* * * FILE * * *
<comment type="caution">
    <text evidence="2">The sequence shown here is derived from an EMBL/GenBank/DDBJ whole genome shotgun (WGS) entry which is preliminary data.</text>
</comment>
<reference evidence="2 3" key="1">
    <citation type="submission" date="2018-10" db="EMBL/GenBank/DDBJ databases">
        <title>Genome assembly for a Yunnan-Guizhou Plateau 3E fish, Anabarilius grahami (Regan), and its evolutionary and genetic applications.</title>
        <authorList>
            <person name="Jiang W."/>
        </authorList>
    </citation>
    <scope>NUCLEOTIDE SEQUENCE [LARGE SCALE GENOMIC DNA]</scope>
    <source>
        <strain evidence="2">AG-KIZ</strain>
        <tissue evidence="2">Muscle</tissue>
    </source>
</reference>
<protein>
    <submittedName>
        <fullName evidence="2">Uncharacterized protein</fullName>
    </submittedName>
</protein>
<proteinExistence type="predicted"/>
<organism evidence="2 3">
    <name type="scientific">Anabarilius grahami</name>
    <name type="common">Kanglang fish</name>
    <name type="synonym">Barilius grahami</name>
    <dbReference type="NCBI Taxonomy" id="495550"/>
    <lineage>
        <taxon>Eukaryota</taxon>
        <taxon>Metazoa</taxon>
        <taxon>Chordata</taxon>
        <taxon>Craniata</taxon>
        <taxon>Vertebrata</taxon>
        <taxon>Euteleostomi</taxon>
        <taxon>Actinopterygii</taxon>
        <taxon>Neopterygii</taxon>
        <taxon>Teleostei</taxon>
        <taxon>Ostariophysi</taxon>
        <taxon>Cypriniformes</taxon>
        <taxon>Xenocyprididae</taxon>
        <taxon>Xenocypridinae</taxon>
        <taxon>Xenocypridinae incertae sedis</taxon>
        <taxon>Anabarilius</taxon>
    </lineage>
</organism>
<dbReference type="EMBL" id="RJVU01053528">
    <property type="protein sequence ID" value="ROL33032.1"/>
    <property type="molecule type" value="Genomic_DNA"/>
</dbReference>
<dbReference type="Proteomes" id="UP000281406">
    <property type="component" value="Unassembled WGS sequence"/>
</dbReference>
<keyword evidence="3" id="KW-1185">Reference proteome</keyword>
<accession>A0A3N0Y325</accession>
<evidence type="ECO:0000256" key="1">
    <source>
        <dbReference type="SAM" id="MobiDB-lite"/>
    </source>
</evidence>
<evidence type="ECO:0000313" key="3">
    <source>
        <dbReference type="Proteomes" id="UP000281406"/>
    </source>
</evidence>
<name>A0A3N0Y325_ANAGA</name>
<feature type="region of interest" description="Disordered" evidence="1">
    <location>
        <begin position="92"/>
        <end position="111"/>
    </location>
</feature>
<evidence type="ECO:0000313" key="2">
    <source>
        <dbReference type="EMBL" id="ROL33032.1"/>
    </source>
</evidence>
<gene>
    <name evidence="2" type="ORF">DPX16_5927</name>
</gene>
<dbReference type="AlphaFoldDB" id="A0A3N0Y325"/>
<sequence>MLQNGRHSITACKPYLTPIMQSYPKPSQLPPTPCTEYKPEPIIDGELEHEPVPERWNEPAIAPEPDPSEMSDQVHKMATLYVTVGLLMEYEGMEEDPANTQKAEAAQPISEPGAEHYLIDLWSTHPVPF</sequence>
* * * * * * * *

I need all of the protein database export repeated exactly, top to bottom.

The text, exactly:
<comment type="caution">
    <text evidence="2">The sequence shown here is derived from an EMBL/GenBank/DDBJ whole genome shotgun (WGS) entry which is preliminary data.</text>
</comment>
<reference evidence="2 3" key="1">
    <citation type="submission" date="2018-10" db="EMBL/GenBank/DDBJ databases">
        <title>Genome assembly for a Yunnan-Guizhou Plateau 3E fish, Anabarilius grahami (Regan), and its evolutionary and genetic applications.</title>
        <authorList>
            <person name="Jiang W."/>
        </authorList>
    </citation>
    <scope>NUCLEOTIDE SEQUENCE [LARGE SCALE GENOMIC DNA]</scope>
    <source>
        <strain evidence="2">AG-KIZ</strain>
        <tissue evidence="2">Muscle</tissue>
    </source>
</reference>
<protein>
    <submittedName>
        <fullName evidence="2">Uncharacterized protein</fullName>
    </submittedName>
</protein>
<proteinExistence type="predicted"/>
<organism evidence="2 3">
    <name type="scientific">Anabarilius grahami</name>
    <name type="common">Kanglang fish</name>
    <name type="synonym">Barilius grahami</name>
    <dbReference type="NCBI Taxonomy" id="495550"/>
    <lineage>
        <taxon>Eukaryota</taxon>
        <taxon>Metazoa</taxon>
        <taxon>Chordata</taxon>
        <taxon>Craniata</taxon>
        <taxon>Vertebrata</taxon>
        <taxon>Euteleostomi</taxon>
        <taxon>Actinopterygii</taxon>
        <taxon>Neopterygii</taxon>
        <taxon>Teleostei</taxon>
        <taxon>Ostariophysi</taxon>
        <taxon>Cypriniformes</taxon>
        <taxon>Xenocyprididae</taxon>
        <taxon>Xenocypridinae</taxon>
        <taxon>Xenocypridinae incertae sedis</taxon>
        <taxon>Anabarilius</taxon>
    </lineage>
</organism>
<dbReference type="EMBL" id="RJVU01053528">
    <property type="protein sequence ID" value="ROL33032.1"/>
    <property type="molecule type" value="Genomic_DNA"/>
</dbReference>
<dbReference type="Proteomes" id="UP000281406">
    <property type="component" value="Unassembled WGS sequence"/>
</dbReference>
<keyword evidence="3" id="KW-1185">Reference proteome</keyword>
<accession>A0A3N0Y325</accession>
<evidence type="ECO:0000256" key="1">
    <source>
        <dbReference type="SAM" id="MobiDB-lite"/>
    </source>
</evidence>
<evidence type="ECO:0000313" key="3">
    <source>
        <dbReference type="Proteomes" id="UP000281406"/>
    </source>
</evidence>
<name>A0A3N0Y325_ANAGA</name>
<feature type="region of interest" description="Disordered" evidence="1">
    <location>
        <begin position="92"/>
        <end position="111"/>
    </location>
</feature>
<evidence type="ECO:0000313" key="2">
    <source>
        <dbReference type="EMBL" id="ROL33032.1"/>
    </source>
</evidence>
<gene>
    <name evidence="2" type="ORF">DPX16_5927</name>
</gene>
<dbReference type="AlphaFoldDB" id="A0A3N0Y325"/>
<sequence>MLQNGRHSITACKPYLTPIMQSYPKPSQLPPTPCTEYKPEPIIDGELEHEPVPERWNEPAIAPEPDPSEMSDQVHKMATLYVTVGLLMEYEGMEEDPANTQKAEAAQPISEPGAEHYLIDLWSTHPVPF</sequence>